What is the value of a parrot soaring above a forest? How about a marine turtle grazing serenely by the coast?
The reasons for conserving wildlife range from the moral obligation to prevent its extinction to more pragmatic reasons like wildlife tourism or protection of natural systems that benefits local communities.
To better appreciate the value of marine turtles and blue-naped parrots, the Asian Development Bank (ADB), the Biodiversity Management Bureau (BMB), and NIRAS Asia Manila sought expert counsel for an economic valuation review of wildlife on August 12, 2020. Led by environmental economist Dr. Agustin Arcenas, the review reported analysis of the monetary value and ecosystem benefits derived from marine turtles and blue-naped parrots, representing some of the most iconic wildlife of the Philippines.
“The study aims to convince decision-makers that many animals are worth more alive than dead by assessing the trade, tourism and ecological value of marine turtles and blue-naped parrots,” explained Dr. Arcenas.
Other speakers included two marine turtle experts, Cecilia Fischer from ADB and independent consultant Romeo Trono. Two parrot experts – ornithologist Dr. Juan Carlos Gonzalez of the University of the Philippines in Los Banos (UPLB) and biologist Peter Widmann from the Katala Foundation – also shared their insights. Forty-two representatives from government, academe, international aid, and nonprofit agencies attended the online event, which was facilitated by the project Combating Environmental Organized Crime in the Philippines (CIWT).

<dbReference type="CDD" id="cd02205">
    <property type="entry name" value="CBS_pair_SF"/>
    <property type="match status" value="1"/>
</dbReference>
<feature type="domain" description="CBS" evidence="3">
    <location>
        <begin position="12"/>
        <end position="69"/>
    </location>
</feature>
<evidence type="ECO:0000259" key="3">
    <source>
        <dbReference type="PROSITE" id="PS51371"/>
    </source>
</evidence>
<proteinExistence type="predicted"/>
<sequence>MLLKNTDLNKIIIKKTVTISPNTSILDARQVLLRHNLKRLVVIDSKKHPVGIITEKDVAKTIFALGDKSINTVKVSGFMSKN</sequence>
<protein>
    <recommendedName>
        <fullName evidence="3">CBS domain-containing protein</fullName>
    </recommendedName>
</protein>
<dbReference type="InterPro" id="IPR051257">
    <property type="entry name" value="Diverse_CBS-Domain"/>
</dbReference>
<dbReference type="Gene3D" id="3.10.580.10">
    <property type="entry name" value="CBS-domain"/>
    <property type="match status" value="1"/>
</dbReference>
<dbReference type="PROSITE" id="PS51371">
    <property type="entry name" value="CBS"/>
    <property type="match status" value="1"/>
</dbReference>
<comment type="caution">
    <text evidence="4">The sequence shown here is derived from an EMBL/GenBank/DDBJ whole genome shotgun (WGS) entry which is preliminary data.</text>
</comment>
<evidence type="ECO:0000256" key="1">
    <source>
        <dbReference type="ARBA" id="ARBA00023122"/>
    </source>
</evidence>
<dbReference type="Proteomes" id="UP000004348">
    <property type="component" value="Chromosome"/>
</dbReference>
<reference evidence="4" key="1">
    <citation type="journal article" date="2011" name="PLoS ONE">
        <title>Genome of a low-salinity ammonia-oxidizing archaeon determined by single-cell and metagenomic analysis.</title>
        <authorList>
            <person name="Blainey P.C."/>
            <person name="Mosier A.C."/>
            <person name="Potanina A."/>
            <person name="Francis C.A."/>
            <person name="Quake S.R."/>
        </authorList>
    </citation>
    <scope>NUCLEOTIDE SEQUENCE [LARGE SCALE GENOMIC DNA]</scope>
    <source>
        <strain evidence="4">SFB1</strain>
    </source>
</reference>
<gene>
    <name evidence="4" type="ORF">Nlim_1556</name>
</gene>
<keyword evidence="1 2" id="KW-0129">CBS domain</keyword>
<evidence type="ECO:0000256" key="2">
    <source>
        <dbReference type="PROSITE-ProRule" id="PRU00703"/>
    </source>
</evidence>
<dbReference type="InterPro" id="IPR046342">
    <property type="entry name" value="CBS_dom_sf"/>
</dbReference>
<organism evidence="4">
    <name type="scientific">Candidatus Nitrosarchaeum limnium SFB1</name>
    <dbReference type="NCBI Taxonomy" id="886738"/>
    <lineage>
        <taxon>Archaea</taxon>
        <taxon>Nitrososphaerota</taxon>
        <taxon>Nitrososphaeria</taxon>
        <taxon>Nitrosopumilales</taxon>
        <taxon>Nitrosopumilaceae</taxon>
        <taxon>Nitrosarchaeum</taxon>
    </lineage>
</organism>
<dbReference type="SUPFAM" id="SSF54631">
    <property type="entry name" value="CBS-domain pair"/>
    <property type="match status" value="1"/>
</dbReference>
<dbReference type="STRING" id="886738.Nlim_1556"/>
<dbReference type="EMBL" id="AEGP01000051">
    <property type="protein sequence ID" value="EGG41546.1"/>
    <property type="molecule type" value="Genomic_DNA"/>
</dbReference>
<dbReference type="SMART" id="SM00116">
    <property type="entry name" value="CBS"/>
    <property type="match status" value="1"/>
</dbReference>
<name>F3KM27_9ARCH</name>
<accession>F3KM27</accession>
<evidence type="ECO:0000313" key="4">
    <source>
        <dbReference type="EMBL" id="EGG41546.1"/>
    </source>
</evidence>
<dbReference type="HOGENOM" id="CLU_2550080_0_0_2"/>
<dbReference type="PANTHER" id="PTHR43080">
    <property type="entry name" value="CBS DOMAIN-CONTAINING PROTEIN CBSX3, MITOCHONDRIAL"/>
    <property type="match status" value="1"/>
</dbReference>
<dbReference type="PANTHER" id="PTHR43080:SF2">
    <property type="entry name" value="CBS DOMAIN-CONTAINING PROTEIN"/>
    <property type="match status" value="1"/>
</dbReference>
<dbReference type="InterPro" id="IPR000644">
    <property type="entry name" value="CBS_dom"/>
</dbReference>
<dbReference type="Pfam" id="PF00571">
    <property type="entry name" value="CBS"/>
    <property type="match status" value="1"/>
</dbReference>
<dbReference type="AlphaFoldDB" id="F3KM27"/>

The Philippines is not only a biodiversity hotspot with at least 700 threatened species but also an illegal wildlife trade (IWT) hub, having served as an illegal transshipment point for elephant ivory, as a source country of wildlife and wildlife byproducts such as pangolins and marine turtles, as well as a destination of trades, such as parrots kept as pets.
“People know that wildlife plays an important role in balancing the environment, but its economic value has never been taken seriously,” added DENR-BMB Wildlife Resources Division OIC Atty. Theresa Tenazas. “This study can finally give our enforcers, law practitioners, prosecutors and judges the correct valuation of wildlife – preventing the dismissal of wildlife cases because of the inability to establish their economic value, an argument often used by offenders to escape conviction.”
The CIWT project is pushing for stronger legal reforms against IWT, enhanced capacity-building for law enforcers, plus demand reduction measures targeting consumers, with emphasis on marine turtles and blue-naped parrots, which are legally-protected animals, nevertheless regularly captured for consumption, curio and pet trade.
“Biology, conservation science and economics must be meshed together to defeat the illegal wildlife trade and we are glad to see that the Philippines is taking a leading role in this,” concluded ADB environmental specialist Dr. Francesco Ricciardi. (IWT Project/ Gregg Yan)